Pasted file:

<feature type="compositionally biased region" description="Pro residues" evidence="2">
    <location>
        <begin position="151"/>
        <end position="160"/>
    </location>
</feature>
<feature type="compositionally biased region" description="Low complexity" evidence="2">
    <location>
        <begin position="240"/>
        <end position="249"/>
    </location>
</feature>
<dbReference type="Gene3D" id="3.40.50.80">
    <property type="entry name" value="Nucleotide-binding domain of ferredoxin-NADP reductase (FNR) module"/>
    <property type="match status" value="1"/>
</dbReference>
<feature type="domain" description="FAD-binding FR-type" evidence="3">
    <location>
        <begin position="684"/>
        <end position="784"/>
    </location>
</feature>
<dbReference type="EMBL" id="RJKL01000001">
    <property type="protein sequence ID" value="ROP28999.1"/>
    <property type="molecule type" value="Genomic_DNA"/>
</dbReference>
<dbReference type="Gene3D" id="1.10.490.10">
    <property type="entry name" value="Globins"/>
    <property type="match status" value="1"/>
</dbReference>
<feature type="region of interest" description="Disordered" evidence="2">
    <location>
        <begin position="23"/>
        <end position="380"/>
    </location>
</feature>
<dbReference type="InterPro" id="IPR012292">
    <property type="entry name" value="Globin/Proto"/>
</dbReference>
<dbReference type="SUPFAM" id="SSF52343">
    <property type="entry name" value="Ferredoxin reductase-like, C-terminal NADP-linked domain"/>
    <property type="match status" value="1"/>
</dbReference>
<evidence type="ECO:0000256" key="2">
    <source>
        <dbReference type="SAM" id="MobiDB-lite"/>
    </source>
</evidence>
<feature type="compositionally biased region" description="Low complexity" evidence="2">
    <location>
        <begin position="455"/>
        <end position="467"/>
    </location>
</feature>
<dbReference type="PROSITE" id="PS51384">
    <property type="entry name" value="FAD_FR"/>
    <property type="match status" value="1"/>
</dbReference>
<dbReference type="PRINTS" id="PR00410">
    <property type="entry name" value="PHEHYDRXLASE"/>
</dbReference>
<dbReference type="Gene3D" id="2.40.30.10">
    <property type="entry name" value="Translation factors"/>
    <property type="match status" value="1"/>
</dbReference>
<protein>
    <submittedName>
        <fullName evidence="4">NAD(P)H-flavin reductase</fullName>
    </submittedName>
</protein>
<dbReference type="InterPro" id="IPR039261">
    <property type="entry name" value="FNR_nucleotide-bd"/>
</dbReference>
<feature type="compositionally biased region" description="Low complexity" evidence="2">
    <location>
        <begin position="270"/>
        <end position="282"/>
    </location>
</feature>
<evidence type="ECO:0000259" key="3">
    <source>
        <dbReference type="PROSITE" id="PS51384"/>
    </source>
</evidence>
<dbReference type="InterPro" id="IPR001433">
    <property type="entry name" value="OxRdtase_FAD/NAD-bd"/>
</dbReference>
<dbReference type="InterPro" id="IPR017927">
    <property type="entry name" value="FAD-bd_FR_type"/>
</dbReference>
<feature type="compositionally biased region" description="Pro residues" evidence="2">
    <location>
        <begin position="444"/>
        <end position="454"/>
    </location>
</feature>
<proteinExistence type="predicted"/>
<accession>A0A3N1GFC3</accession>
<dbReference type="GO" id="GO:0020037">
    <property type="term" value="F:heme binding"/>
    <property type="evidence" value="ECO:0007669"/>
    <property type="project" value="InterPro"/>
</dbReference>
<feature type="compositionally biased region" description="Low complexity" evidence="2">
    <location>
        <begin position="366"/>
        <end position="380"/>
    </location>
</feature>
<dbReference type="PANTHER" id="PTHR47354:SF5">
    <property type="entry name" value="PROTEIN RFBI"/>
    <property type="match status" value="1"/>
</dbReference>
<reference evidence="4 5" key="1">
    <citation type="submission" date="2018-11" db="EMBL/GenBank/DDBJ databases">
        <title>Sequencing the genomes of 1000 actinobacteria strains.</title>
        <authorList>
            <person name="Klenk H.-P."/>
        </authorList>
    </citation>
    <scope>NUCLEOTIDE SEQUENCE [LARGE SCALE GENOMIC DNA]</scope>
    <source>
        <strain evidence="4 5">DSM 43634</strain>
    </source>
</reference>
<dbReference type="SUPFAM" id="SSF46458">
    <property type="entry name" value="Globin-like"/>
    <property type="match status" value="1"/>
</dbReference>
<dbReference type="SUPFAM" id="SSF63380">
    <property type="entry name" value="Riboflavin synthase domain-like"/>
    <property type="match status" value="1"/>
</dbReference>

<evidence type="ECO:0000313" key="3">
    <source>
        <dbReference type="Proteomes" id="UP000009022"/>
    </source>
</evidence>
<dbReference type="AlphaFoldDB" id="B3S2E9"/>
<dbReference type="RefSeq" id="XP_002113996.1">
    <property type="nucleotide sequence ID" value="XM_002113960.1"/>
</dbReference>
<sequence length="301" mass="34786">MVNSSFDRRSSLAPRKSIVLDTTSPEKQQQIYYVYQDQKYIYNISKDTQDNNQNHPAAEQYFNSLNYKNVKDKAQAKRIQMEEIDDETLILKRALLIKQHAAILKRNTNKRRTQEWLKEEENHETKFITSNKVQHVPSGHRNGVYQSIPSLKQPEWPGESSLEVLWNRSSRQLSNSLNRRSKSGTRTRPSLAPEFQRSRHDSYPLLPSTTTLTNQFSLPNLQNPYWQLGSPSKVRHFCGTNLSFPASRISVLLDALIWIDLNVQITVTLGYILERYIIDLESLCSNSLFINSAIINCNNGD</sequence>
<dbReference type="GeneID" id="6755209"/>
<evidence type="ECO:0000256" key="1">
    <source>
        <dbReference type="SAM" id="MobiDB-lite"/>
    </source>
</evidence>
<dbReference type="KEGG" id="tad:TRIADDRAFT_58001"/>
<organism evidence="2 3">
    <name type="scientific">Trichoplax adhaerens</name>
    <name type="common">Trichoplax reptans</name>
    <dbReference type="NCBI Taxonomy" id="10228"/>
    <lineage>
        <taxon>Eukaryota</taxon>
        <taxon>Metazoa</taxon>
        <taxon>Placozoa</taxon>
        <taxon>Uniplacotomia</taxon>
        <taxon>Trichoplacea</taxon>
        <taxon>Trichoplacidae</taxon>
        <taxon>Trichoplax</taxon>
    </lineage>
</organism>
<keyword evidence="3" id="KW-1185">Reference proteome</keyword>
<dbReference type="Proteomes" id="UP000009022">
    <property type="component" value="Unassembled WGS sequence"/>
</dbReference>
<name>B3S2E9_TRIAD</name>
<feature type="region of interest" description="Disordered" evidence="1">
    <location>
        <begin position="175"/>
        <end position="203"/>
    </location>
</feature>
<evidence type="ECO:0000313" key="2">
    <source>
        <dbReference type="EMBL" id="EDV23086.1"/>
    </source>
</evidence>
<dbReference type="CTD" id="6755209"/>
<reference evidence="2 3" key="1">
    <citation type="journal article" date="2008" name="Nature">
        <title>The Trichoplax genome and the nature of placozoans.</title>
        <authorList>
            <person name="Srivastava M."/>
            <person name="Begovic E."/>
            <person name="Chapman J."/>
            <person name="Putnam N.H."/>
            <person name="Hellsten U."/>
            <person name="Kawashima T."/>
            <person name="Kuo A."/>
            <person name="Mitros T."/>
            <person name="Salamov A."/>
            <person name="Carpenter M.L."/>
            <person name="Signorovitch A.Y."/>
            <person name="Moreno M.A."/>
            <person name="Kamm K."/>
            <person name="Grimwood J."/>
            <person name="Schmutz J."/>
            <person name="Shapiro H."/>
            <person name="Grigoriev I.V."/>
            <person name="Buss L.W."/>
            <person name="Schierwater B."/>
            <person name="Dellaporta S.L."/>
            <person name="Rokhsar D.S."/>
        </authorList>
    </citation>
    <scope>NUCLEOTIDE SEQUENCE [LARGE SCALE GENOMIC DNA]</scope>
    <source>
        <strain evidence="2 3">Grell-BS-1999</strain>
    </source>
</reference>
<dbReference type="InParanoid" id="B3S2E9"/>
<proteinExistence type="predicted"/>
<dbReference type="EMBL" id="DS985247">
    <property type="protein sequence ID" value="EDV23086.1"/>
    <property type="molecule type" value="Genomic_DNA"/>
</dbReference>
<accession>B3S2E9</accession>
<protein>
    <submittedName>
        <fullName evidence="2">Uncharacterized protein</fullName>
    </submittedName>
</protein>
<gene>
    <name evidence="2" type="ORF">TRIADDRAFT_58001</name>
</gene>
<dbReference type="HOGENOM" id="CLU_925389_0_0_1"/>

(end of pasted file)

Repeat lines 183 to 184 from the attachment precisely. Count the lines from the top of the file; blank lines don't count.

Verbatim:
    <citation type="journal article" date="2008" name="Nature">
        <title>The Trichoplax genome and the nature of placozoans.</title>